Can anyone get tested for coronavirus now? Here's who qualifies
Some counties are letting anyone get tested, while some are still limited. Here's what we know.
Katie TeagueWriter II
Katie is a writer covering all things how-to at CNET, with a focus on Social Security and notable events. When she's not writing, she enjoys playing in golf scrambles, practicing yoga and spending time on the lake.
ExpertisePersonal Finance: Social Security and taxes
Many facilities are transformed into COVID-19 testing sites, from drive-through test locations to medical centers. Getting a test, however, isn't always as simple as just showing up whenever you want. If you do, there's a chance you'll be turned away because facilities are overwhelmed or want to cut down on large groups milling around.
Having more access to the test kits will help allow cities and states to test more people. As a result, sites with a limited number of tests available are often reserved for higher-risk patients. For example, those with underlying health conditions or those exhibiting strong symptoms that are associated with COVID-19, such as trouble breathing, pain or pressure in the chest, confusion and bluish lips or face. More recent guidance from the CDC adds that obesity at any age and pregnant women are at a higher risk for increased coronavirus symptoms.
Each state has its own policies about testing. The Centers for Disease Control and Prevention recommends that you contact your state health department to get more information. It can also let you know which testing site to visit.
Watch this: Vaccines, antibody tests, treatments: The science of ending the pandemic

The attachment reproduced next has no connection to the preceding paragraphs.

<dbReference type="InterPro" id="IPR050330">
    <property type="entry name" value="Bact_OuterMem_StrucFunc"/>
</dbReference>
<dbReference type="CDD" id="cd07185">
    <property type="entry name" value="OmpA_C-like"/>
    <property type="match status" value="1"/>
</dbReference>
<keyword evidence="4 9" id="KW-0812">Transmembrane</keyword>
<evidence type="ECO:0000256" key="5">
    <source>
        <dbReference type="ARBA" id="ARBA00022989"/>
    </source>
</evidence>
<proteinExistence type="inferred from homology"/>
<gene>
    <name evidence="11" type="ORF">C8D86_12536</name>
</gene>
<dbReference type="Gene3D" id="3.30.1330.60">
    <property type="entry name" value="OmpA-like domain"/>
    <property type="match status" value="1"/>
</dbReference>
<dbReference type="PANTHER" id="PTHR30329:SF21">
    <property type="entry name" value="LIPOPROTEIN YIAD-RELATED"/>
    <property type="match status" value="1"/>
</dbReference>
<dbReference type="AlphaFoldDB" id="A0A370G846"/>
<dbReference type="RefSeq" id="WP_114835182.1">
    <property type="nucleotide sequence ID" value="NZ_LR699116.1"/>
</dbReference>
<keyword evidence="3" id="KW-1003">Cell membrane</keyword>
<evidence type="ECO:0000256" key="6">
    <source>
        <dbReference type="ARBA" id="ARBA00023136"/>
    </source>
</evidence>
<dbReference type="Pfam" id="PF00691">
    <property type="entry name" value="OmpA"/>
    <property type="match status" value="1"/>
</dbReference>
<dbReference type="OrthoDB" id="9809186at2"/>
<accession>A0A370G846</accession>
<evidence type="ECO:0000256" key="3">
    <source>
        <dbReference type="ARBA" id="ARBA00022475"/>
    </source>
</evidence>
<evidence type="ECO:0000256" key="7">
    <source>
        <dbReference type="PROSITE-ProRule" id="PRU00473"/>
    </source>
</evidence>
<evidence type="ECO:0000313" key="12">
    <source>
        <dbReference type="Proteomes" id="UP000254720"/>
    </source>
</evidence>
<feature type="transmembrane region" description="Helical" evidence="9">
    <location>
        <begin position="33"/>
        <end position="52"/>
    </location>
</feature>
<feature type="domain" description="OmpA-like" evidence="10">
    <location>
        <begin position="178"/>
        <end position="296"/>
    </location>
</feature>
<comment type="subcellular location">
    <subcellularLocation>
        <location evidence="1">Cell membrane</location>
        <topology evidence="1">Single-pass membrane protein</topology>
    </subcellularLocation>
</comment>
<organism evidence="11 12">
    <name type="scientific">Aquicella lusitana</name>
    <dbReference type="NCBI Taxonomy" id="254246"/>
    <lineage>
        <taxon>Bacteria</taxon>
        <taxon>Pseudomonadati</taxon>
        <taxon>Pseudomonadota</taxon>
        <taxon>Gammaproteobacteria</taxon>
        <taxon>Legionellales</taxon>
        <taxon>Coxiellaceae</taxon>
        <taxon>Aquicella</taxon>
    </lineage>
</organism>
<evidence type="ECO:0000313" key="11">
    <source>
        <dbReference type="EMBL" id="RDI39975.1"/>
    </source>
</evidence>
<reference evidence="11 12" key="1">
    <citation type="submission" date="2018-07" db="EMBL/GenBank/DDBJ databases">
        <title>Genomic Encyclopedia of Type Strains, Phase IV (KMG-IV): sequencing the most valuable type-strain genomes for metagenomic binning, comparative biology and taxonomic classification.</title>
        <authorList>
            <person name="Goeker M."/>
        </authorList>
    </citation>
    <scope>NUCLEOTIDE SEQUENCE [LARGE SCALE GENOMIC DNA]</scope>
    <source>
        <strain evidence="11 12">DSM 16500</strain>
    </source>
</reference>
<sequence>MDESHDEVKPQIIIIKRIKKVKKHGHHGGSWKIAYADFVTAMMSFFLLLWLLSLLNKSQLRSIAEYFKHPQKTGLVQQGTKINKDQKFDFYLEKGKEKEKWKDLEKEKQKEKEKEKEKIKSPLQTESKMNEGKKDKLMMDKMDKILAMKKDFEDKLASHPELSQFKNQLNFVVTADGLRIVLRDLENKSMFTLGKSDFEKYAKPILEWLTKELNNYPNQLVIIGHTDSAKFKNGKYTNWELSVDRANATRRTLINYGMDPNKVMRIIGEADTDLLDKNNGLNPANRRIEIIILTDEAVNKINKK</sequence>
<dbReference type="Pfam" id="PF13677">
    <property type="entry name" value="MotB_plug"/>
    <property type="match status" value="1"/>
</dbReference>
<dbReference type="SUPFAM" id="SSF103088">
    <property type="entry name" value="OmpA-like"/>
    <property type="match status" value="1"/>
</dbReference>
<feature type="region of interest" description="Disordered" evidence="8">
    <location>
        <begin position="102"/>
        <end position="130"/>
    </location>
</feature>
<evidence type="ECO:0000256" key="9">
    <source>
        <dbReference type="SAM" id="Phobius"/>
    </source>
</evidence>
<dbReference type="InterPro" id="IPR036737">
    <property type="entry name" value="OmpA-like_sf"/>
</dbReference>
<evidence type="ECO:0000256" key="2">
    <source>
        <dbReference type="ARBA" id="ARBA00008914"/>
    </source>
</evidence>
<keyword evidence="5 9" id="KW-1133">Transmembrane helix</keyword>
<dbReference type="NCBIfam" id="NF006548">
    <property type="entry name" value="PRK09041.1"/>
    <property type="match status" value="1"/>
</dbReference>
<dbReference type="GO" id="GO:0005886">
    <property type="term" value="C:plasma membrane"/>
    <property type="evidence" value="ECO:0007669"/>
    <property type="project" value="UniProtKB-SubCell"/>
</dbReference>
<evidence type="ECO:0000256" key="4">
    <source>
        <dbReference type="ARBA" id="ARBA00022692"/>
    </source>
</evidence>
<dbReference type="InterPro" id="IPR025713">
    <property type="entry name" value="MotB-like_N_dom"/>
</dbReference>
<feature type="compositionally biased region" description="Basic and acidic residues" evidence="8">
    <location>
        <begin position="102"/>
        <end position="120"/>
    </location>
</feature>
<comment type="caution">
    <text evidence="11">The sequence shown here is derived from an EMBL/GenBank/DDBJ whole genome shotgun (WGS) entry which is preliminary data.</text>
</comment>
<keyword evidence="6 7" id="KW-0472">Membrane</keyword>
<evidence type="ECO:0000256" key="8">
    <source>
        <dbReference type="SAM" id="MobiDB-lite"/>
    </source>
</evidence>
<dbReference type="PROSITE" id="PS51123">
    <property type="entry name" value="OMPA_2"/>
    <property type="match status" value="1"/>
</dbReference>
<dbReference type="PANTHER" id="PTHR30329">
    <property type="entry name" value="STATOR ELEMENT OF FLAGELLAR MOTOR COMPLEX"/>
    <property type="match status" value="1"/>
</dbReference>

When you should seek medical attention
Coughing, fever, chills, repeated shaking with chills, muscle pain, headache, sore throat and loss of taste or smell are symptoms of coronavirus, but the CDC says that if you're having trouble breathing, that's a more serious symptom and an indication to seek medical attention. Other serious symptoms include pain or pressure in the chest, confusion and bluish lips or face.
You should also seek medical attention if you're considered a higher risk person -- aged 65 years and older, or someone with hypertension, heart disease, autoimmune disease, moderate to severe asthma, kidney or liver disease, diabetes, severe obesity or are pregnant.
CDC priorities for who gets tested first
The CDC has new guidance as of June 13 for the patients who should get tested for coronavirus first in areas where testing is limited.
Hospitalized patients with symptoms.
Health care workers and first responders.
Residents in long-term care facilities with symptoms, like prisons and shelters.
Individuals who live in large households, or individuals who live with someone who is high-risk.
Critical infrastructure workers.
Individuals 65 and older.
Individuals at high risk for severe disease.
Individuals with symptoms who don't meet any of the above requirements.
Individuals without symptoms who don't meet the above requirements.
What happens if I don't get tested and I think I have the coronavirus?
The information contained in this article is for educational and informational purposes only and is not intended as health or medical advice. Always consult a physician or other qualified health provider regarding any questions you may have about a medical condition or health objectives.